The panel format is used so law enforcement isn’t bogged down with unnecessary match submissions. However, missing persons and unidentified bodies can only be added by law enforcement, and missing persons have to be missing for at least nine years.

Moyer had been trying to get a contact at the Faribault County Sheriff’s Office for several years, but because of a miscommunication that connection wasn’t made until a month ago.

“It’s a rather new relationship,” she said. “It seems to be working great. I sent (Adams) any possible matches for the Blue Earth Jane Doe. And he is going through case files that have been passed down to him to see if they have been ruled out so we can get some definite answers on possible matches.”

Adams also is working with Moyer to get Jane Doe entered into NamUs — National Missing and Unidentified Persons System — created by the U.S. Department of Justice. NamUs was launched in July 2007. In 2009, its databases will be connected and people will be able to search for matches. For more information on the Doe Network, visit

Jacqueline Lerman

Also in April, Adams took Jane Doe’s X-rays and Jacqueline Lerman’s dental X-rays to dentist Roger Grandgenett in Blue Earth for his opinion on the two.

Former Chief Deputy Jerry Kabe, the initial investigator on the case, had always believed Lerman, from New York, was the Blue Earth Jane Doe. Kabe had taken Jane Doe’s X-rays to two local dentists who, at the time, believed they matched. But when Kabe took it to the medical examiner, he disagreed.

Adams sought a comparison again, as a final check. Grandgenett noted that Jane Doe had several fillings that were smaller than Lerman’s. Grandgenett said there were similarities between the two, but a person’s fillings aren’t going to shrink. Jane Doe’s wisdom teeth also had smaller roots.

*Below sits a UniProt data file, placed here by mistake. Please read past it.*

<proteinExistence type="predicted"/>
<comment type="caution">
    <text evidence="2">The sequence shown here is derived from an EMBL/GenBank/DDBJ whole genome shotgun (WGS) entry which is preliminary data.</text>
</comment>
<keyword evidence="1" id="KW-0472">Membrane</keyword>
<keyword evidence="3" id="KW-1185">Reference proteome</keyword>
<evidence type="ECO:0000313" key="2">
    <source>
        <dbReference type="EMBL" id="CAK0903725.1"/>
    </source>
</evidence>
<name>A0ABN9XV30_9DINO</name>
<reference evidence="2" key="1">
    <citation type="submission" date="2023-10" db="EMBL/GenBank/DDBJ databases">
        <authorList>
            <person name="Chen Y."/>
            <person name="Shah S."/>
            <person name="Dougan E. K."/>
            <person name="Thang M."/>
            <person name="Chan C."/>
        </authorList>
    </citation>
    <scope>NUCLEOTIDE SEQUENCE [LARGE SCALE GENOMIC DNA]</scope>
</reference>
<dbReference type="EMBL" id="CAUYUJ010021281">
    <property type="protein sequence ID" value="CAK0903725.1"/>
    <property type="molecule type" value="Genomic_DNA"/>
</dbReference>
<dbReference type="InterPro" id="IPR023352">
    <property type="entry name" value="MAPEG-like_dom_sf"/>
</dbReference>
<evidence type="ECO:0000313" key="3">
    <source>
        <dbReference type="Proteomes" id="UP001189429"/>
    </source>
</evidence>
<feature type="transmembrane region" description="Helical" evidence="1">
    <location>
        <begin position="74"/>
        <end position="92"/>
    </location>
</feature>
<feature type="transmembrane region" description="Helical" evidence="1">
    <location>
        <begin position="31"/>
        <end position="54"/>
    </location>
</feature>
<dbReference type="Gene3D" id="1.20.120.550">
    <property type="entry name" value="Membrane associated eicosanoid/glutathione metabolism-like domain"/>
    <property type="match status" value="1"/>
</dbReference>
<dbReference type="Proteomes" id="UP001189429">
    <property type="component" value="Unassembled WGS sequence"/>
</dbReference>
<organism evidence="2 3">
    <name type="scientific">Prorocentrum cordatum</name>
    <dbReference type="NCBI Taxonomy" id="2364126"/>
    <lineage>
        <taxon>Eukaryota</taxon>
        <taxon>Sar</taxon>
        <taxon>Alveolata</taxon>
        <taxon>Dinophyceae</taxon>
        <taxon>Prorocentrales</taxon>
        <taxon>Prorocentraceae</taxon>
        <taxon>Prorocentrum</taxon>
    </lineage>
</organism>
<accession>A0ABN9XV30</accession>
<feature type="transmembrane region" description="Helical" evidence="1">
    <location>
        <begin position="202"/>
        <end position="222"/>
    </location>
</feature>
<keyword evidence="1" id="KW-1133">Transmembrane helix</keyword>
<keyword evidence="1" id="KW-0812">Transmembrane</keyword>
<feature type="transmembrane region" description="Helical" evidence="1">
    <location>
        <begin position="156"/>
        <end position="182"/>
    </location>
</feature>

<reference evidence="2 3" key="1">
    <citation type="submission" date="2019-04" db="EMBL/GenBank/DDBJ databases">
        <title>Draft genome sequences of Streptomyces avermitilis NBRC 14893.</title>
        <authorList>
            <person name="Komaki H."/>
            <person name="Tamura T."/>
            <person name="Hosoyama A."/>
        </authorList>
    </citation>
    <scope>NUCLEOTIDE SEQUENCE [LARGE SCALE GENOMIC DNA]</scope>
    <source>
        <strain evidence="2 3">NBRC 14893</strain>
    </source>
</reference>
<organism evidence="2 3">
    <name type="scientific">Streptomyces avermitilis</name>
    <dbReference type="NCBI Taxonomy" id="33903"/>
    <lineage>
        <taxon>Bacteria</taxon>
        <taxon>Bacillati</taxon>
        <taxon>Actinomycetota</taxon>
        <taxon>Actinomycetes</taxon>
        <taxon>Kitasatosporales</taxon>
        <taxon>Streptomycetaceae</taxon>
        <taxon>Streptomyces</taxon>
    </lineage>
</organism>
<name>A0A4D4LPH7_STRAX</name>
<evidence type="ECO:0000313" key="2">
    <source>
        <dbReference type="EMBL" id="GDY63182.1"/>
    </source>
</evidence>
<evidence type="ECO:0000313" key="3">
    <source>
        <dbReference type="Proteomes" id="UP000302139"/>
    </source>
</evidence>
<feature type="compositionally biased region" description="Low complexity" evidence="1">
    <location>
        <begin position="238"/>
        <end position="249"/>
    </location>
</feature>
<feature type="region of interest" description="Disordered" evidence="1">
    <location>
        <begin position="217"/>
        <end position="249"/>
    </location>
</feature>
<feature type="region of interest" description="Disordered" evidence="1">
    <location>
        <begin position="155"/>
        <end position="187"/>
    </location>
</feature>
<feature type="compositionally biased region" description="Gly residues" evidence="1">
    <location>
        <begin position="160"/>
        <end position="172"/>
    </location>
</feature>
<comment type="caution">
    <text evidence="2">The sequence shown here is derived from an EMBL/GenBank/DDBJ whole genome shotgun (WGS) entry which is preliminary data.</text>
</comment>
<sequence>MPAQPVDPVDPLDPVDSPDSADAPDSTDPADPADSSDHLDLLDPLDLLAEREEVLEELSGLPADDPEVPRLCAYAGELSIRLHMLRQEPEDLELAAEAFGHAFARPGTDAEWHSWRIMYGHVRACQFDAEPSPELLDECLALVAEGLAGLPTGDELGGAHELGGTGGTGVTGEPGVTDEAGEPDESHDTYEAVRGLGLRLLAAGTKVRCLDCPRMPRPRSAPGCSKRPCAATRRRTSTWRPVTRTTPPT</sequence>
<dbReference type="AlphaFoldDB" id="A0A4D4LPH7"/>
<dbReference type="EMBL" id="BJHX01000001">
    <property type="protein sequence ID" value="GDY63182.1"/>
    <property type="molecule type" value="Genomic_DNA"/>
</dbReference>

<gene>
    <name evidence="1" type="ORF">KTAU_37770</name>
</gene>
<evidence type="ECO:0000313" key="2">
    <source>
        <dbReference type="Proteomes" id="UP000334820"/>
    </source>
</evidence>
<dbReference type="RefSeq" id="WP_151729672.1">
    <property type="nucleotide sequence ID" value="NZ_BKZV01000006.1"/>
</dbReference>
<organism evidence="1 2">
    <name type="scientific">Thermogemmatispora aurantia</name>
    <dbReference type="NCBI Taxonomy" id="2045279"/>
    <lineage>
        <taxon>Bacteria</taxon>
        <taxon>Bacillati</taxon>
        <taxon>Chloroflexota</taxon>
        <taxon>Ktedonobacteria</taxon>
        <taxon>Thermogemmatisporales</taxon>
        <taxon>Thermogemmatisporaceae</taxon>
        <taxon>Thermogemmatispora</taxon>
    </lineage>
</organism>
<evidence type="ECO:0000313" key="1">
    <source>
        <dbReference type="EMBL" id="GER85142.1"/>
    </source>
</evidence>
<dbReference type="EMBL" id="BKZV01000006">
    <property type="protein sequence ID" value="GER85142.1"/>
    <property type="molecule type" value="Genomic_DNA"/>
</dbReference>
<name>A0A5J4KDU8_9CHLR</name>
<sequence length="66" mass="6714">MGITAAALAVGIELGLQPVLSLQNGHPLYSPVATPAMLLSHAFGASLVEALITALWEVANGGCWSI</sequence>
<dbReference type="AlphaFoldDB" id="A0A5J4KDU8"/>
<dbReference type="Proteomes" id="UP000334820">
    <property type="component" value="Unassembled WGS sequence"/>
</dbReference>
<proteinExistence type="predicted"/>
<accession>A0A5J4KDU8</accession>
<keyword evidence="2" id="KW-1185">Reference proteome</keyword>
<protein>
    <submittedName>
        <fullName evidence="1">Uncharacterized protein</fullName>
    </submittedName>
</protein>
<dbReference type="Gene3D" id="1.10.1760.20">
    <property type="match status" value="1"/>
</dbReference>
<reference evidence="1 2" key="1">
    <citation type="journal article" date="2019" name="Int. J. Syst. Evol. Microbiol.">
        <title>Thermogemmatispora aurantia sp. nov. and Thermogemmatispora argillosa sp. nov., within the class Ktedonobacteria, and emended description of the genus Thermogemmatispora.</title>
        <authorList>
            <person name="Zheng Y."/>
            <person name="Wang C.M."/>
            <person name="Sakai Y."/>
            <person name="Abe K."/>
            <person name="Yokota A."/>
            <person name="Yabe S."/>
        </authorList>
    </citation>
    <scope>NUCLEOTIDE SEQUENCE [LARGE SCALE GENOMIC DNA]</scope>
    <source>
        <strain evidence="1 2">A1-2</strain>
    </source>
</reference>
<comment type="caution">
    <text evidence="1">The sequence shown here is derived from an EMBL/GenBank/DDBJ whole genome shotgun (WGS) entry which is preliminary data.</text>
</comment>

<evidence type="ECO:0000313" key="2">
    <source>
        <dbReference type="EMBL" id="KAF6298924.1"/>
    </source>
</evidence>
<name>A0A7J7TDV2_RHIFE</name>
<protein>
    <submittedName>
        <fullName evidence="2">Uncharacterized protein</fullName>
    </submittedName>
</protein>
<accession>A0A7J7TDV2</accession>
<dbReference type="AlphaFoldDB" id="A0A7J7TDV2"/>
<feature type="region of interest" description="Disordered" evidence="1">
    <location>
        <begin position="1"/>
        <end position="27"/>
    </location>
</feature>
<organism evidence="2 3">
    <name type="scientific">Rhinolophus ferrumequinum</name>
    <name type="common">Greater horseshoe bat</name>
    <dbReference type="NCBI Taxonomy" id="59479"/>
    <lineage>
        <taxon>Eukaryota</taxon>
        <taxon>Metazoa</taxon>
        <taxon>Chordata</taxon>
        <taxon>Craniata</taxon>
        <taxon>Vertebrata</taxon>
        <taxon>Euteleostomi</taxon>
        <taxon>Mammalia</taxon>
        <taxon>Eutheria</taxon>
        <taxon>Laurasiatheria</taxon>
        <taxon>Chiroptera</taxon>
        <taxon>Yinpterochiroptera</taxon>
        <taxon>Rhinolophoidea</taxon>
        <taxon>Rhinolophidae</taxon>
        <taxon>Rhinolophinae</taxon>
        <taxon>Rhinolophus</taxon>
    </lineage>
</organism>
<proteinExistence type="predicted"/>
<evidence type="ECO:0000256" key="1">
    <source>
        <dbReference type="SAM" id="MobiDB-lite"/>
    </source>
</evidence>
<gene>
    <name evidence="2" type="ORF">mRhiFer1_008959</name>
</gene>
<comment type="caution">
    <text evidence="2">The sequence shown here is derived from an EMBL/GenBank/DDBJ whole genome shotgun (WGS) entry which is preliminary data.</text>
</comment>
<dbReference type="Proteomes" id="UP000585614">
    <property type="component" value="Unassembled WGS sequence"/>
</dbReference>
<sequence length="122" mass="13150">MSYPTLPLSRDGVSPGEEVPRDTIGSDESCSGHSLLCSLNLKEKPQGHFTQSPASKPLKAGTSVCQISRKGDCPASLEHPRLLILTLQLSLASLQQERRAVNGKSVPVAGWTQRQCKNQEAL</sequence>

Adams learned from Grandgenett that the two also differed in age, Lerman being older than Jane Doe, although he couldn’t say by how much. Adams said Grandgenett believed Jane Doe was in her early 20s.


A topic that has come up quite a bit from Deb Anderson is the exhumation of Jane Doe’s body for isotopic analysis, which can determine a narrowed geographic region a person is from. She also would like to see a clay reconstruction, which would require the skull.

Adams isn’t sure an exhumation would be beneficial. Gormley hasn’t made a decision yet. He was waiting to see if there was a match with the fingerprints.

“The thing now, I’m not making this decision by myself without consulting the state,” Gormley said. “I need to see what their thoughts are on it and exhuming it. It’s something I haven’t done before.”

Gormley also must weigh the cost. There were offers several years ago that would have made it possible to exhume Jane Doe at no cost to the sheriff’s office, but Gormley doesn’t know if all of those offers still stand.

He also said there needs to be a plan of who will take the body and what exactly will be done with it.

“We’re not just gonna dig up a body and say, ‘Oh this is cool,’” he said. “We’ve got to respect the body and do it the correct way.”

A decision on whether to exhume the body would ultimately include the sheriff, county attorney and Adams.